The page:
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Nicosia City Walls

The capital city of Cyprus remains divided despite many attempts by successive governments to unify the island, thus it is the only truly divided capital city in the world.

Nicosia within the walls

There is a physical border running through the middle and in order to cross it a passport is needed. Not all foreign nationals are eligible to cross but EU citizens will not have a problem. The present city was most probably built on the site of the ancient city kingdom of Ledra which was rebuilt in about 300 BC by Lefkos the son of Ptolemy Soter and named after him. Under Byzantine rule the name became Lefkosia, this was changed under Lusignan rule to become Nicosia, and again during the Ottoman period to become Lefkosha. The three names are interchangeable and no one gets confused by the diversity. Under Lusignan rule the city flourished, the royal court was established and many splendid palaces, churches and grand houses built to accommodate the rising population. When the Venetian rulers took over the city underwent a radical change. The limits were drastically reduced with many of the beautiful houses being demolished and a clear field of view around the entire perimeter. The massive walls were constructed to prot otect the city from the prospect of invasion, with eleven giant bastions but to no avail. Nicosia fell to the armies of Mustafa Lala Pasha in September 1570 after a siege of six weeks. The conquering forces looted, pillaged and destroyed many of the churches, including the central Cathedral of St. Sophia. Once they had removed all the visible signs of Catholicism, the church was converted into a mosque and they gave thanks to Allah for granting them victory. The mosque continued to be called after St. Sophia until 1954 when it was renamed the Selimye Mosque in honour of Selim II under whose rule the Ottoman forces captured the island. In turn, Kyrenia and Famagusta were beaten. The former without firing a shot in defence, the latter after a ten month siege. The Ottoman conquest was complete. Apart from being the central area for trade, the city of Nicosia went into decline. There are few buildings of architectural merit from the Ottoman period apart from two trading inns and the Mevlevi Tekke museum. The Buyuk Han is the most important constructed during Ottoman rule, used by the traders from the “Silk Route” who brought their goods through the port of Famagusta and traded them with merchants from Anatolia, Europe and North Africa. The Kumarcilar Han (Gamblers’ Inn) is nearby and is undergoing restoration. The Mevlevi Tekke is the religious lodging house of the Dervish Monks founded by Jelal-ed-din Roumi Mevlana in the 13 th C and is now open as a museum. Ataturk Square, approached from the Girne (Kyrenia) Gate is dominated by the granite column erected firstly during the Venetian period, toppled by the Ottomans and re-erected under British rule. Buildings from the British colonial period surround the square.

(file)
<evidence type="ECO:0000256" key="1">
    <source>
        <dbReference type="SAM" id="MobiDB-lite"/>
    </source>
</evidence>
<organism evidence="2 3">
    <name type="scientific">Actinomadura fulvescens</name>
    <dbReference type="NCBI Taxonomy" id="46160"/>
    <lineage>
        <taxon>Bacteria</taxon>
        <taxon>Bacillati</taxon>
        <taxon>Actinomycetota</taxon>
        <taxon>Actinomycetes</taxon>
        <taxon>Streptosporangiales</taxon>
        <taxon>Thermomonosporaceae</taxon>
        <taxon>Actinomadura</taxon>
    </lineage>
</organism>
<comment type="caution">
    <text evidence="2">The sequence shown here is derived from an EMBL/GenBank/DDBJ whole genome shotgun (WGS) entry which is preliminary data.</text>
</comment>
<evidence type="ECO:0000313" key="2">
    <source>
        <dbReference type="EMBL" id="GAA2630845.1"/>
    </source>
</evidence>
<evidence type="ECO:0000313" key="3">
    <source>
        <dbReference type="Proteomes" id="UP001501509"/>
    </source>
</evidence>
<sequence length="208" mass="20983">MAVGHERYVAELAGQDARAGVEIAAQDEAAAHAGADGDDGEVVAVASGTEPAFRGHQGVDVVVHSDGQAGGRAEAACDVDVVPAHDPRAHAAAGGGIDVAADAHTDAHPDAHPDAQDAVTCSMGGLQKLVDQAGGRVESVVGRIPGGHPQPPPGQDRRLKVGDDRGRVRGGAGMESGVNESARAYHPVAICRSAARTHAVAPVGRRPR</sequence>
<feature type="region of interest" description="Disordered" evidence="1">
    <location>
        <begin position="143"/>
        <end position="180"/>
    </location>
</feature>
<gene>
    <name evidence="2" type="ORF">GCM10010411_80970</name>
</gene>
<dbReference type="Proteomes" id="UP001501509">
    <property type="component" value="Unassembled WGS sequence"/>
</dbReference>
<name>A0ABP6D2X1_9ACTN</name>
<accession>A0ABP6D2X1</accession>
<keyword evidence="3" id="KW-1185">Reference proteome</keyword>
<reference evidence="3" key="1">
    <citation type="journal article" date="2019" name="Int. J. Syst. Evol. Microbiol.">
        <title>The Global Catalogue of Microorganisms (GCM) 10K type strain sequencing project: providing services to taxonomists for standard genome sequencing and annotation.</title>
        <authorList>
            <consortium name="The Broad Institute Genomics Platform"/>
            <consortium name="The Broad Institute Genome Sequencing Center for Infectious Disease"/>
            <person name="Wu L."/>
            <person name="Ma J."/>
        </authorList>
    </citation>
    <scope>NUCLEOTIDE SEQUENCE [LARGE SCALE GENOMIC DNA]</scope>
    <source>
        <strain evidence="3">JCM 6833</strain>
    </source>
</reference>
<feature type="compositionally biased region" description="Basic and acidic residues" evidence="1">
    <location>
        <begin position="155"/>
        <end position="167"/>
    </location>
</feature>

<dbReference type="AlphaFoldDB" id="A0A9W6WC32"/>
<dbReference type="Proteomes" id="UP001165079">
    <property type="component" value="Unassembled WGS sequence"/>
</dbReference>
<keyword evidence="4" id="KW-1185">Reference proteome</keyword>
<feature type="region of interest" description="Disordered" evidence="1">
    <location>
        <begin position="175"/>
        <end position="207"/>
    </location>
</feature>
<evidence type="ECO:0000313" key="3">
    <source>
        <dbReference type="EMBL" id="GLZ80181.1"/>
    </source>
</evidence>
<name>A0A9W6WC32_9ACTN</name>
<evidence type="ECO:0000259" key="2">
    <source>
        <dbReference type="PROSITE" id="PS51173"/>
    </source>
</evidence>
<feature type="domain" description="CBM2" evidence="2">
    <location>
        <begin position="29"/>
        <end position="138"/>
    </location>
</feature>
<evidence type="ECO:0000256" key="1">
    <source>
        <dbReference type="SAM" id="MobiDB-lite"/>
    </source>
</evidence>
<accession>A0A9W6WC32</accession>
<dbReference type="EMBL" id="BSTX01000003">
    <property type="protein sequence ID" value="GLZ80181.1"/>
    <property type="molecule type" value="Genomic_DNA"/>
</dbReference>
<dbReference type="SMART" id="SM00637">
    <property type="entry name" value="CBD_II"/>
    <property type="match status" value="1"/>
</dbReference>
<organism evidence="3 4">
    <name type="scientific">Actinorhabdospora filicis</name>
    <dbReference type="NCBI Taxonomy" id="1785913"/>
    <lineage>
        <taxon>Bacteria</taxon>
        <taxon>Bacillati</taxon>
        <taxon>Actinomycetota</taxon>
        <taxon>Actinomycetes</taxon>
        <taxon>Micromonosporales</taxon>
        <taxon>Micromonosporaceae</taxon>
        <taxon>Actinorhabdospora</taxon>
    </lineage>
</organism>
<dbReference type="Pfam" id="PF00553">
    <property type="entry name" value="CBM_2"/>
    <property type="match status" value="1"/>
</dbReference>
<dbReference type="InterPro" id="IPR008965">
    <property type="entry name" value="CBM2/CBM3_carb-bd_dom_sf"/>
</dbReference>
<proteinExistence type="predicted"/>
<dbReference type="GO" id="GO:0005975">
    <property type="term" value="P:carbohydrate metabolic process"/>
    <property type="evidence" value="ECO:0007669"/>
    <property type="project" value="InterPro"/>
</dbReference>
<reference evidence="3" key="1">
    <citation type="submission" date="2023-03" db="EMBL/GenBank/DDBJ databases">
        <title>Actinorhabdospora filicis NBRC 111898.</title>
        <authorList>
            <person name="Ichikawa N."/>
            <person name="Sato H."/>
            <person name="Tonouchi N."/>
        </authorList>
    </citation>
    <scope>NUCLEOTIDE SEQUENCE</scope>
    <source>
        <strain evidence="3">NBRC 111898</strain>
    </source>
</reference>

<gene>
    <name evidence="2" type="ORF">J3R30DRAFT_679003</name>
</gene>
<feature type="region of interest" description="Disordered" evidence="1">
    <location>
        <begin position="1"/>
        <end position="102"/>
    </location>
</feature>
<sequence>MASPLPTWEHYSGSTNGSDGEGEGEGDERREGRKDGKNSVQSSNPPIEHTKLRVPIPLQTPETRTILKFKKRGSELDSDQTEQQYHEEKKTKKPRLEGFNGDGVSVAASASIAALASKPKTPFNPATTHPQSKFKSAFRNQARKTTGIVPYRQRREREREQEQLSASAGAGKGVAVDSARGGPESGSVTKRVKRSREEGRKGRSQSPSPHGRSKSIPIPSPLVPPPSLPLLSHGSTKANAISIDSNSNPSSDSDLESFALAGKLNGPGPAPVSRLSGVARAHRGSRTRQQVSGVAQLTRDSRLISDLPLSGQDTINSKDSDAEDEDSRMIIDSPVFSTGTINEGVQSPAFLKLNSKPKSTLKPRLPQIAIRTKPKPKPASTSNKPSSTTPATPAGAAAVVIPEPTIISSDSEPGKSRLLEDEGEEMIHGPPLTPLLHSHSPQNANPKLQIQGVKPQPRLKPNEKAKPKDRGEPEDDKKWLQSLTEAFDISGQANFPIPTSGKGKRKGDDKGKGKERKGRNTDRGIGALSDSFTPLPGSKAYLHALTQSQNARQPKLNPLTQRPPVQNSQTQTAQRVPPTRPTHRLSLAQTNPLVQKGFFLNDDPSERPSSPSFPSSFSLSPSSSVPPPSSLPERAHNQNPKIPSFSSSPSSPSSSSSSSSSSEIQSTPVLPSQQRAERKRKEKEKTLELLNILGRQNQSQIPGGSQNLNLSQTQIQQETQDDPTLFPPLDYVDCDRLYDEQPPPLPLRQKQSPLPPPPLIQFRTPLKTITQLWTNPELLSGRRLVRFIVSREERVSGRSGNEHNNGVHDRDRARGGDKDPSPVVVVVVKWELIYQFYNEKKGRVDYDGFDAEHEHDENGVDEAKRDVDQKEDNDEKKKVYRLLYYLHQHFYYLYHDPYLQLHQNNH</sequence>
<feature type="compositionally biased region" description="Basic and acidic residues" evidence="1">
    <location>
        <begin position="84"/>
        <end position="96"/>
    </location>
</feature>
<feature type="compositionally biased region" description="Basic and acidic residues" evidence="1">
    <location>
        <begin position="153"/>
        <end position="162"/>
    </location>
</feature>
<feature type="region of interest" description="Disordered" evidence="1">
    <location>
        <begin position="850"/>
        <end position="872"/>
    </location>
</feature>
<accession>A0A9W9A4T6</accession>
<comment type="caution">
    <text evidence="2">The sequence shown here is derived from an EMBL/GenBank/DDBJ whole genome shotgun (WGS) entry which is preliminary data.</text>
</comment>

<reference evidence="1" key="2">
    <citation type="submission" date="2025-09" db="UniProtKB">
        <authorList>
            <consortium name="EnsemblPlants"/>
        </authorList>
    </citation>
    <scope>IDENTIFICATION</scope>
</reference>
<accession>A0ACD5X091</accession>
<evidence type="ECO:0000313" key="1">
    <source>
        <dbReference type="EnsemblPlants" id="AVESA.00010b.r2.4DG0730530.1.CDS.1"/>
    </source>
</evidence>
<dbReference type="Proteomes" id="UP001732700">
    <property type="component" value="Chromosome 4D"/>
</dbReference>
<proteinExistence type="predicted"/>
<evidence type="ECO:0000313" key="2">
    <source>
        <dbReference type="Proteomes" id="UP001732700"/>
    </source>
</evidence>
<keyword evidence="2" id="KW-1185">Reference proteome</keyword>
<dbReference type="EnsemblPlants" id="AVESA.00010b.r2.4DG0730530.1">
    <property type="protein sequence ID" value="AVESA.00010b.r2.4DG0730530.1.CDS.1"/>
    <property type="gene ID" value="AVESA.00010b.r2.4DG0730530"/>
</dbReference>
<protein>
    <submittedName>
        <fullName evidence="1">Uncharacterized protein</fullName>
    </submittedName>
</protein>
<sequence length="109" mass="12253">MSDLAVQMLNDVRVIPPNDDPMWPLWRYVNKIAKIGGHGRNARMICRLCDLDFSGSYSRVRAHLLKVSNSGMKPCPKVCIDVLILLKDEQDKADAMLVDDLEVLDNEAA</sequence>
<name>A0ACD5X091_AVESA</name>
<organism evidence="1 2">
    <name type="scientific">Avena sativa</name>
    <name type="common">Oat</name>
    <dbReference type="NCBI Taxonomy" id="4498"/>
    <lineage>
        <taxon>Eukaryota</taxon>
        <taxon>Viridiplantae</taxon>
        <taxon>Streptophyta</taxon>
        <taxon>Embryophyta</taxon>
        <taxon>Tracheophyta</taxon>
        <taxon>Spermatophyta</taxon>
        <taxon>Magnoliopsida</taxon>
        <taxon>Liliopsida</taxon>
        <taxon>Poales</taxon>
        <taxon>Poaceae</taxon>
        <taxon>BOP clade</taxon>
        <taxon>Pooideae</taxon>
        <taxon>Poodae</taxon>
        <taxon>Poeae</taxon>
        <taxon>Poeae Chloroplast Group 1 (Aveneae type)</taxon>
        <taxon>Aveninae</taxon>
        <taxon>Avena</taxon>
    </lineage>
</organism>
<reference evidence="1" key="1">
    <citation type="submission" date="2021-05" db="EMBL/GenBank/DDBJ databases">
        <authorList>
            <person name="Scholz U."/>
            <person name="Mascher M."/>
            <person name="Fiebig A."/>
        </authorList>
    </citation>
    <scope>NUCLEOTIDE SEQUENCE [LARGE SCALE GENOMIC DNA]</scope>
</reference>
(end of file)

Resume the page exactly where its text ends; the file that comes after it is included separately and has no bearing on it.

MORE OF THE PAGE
Spotlight

The Buyuk Han

The Buyuk Han is the most impressive piece of Ottoman architecture on the whole island. Bu...

The Selimiye Mosque

The foundation stone of this great church was laid in 1209 under Archbishop Thierry but du...